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The changes to the business rules for Residential Medication Management
Reviews (RMMRs) in Residential Aged Care Facilities (RACFs) in March 2014
made it even more important to be efficient in providing RMMRs.
I work in a team providing RMMR and
Quality Use of Medicines (QUM) services
to five RACFs in the Hobart area under a
contract with the community pharmacy
which supplies the medication to the
RACFs. We use an Access database with
details of the resident’s name, date of
referral, dates of reviews, the general
practitioner’s name and reasons for the
referral. Every three months we generate
a report showing which residents are
eligible for a RMMR, grouped by their
GPs’ name, and send the list to the GP.
Most doctors reply within a week of
the referral letter. The doctors seem to
be checking the lists and only writing
referrals for residents with a clinical need
for the RMMR. The 5CPA has always paid
any reviews done within the two year
time frame. I keep records of the clinical
need specified by the GP in case this
information is requested by 5CPA.
The focus and the process of a RMMR is
quite different from a Home Medicine
Review (HMR). A lot of the information
needed is contained in the medical
record, which is mostly electronic
in the RACFs that I visit. Here I find
details such as blood sugar levels,
blood pressures, pain scales and
bowel charts. The resident also has
a hard‐copy drug chart and a folder
containing old records and items such
as specialists’ letters. Any instances of
refusal of a dose are documented so the
resident’s compliance is easily assessed.
Collaboration with the staff is really
important and I always ask the nurses
lots of questions. The care staff is also
a valuable source of information about
things such as the resident’s mobility.
Some residents self‐medicate, usually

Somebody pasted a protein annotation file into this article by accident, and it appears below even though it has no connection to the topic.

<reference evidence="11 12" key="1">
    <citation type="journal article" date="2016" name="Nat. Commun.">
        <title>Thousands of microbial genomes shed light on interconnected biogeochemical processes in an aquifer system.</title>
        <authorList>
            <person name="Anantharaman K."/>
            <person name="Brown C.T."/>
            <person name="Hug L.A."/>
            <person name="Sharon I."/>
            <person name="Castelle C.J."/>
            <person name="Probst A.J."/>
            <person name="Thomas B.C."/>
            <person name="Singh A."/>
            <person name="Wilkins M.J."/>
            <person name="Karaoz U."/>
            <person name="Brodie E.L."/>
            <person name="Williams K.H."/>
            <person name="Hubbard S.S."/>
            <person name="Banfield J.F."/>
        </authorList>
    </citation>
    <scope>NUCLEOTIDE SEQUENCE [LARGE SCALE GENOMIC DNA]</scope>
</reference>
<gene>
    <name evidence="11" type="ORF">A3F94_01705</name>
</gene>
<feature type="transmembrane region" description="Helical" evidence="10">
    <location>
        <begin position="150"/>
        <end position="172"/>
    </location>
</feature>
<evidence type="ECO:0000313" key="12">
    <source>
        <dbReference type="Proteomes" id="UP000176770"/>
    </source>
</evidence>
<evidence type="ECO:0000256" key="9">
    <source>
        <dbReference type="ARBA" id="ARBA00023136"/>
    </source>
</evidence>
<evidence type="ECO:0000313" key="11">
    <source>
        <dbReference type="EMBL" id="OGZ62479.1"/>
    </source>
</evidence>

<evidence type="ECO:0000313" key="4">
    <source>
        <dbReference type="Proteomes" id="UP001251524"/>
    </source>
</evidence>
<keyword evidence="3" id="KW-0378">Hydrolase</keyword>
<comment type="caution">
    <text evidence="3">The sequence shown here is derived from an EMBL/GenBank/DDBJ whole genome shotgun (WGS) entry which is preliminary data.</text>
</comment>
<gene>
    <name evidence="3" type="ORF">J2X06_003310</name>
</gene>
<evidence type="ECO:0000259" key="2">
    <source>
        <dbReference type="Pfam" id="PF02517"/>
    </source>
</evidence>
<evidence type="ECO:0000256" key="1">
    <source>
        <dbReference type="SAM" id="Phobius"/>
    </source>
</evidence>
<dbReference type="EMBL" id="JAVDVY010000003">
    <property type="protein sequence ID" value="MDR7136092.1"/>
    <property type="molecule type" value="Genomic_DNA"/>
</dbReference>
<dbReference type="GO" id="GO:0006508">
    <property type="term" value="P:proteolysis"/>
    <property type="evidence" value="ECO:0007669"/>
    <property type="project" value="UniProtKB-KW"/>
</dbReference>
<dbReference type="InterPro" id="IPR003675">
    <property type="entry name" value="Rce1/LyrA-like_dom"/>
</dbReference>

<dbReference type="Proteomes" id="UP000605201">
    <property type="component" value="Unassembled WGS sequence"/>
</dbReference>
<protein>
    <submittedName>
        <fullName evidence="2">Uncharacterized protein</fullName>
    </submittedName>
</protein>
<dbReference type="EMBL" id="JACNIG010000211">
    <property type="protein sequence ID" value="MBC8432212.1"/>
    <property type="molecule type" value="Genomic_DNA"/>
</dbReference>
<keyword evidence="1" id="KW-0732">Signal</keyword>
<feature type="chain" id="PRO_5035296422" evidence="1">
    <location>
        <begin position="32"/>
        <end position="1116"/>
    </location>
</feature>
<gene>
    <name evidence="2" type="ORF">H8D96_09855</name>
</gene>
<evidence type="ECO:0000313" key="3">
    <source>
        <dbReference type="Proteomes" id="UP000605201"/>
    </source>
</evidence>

with a dose administration aid. For these
residents a combination of access to the
records and an interview provides the
information for the RMMR. The nursing
staff sometimes recommend that we
interview a resident e.g. when the
» ACCREDITED PHARMACIST SPECIAL INTEREST GROUP
RMMRs – reducing tablet
BY DR MACKENZIE WILLIAMS
Dr Mackenzie Williams is a lecturer in pharmacy
practice at the University of Tasmania. She continues
to work part-time in community pharmacy and as a
consultant pharmacist providing HMRs and RMMRs.
resident is experiencing symptoms
suggesting a drug side effect.
The most critical RMMR is often the one
on admission to the RACF. It is important
to create a correct and current record for
the resident. Often the resident has had
poor compliance in the community, and
then on admission to the facility they
are dosed regularly with their medicines.
This often results in side effects and
my report to the GP may include
recommendations for dose reductions.
Three areas that always seem to be a
major focus of RMMRs are bowel function,
sleep and a reduction in tablet load. Many
residents may be taking a combination
of laxatives on an as required basis,
and benefit from a recommendation to
change to a single laxative. Some residents
complain that they are taking too many
tablets, that they don’t like large tablets
and so on. Options include ceasing some
medicines, replacing some medicines
and suggesting the use of combination
medicines to reduce tablet load.
An efficient process for generating
your RMMR reports is just as important
as your process for requesting the
referrals and conducting the reviews.
We usually attend a RACF and do three
or four RMMRs in a morning, then
send a covering letter to the GP with a
one page management plan for each
resident. With Hobart being relatively
small we have a chance to see the GPs
occasionally at the RACF and develop
Every three months we run an education
session for the staff of the RACF under
our QUM contract. Sometimes we
suggest the topic for the QUM sessions
and sometimes they are in response
to a local need. Staff have previously
asked for a session on what actually
happens in a RMMR, and this helped
with understanding and collaboration.
A recent popular topic was the use
of antibiotics for chest infections and
urinary tract infections.
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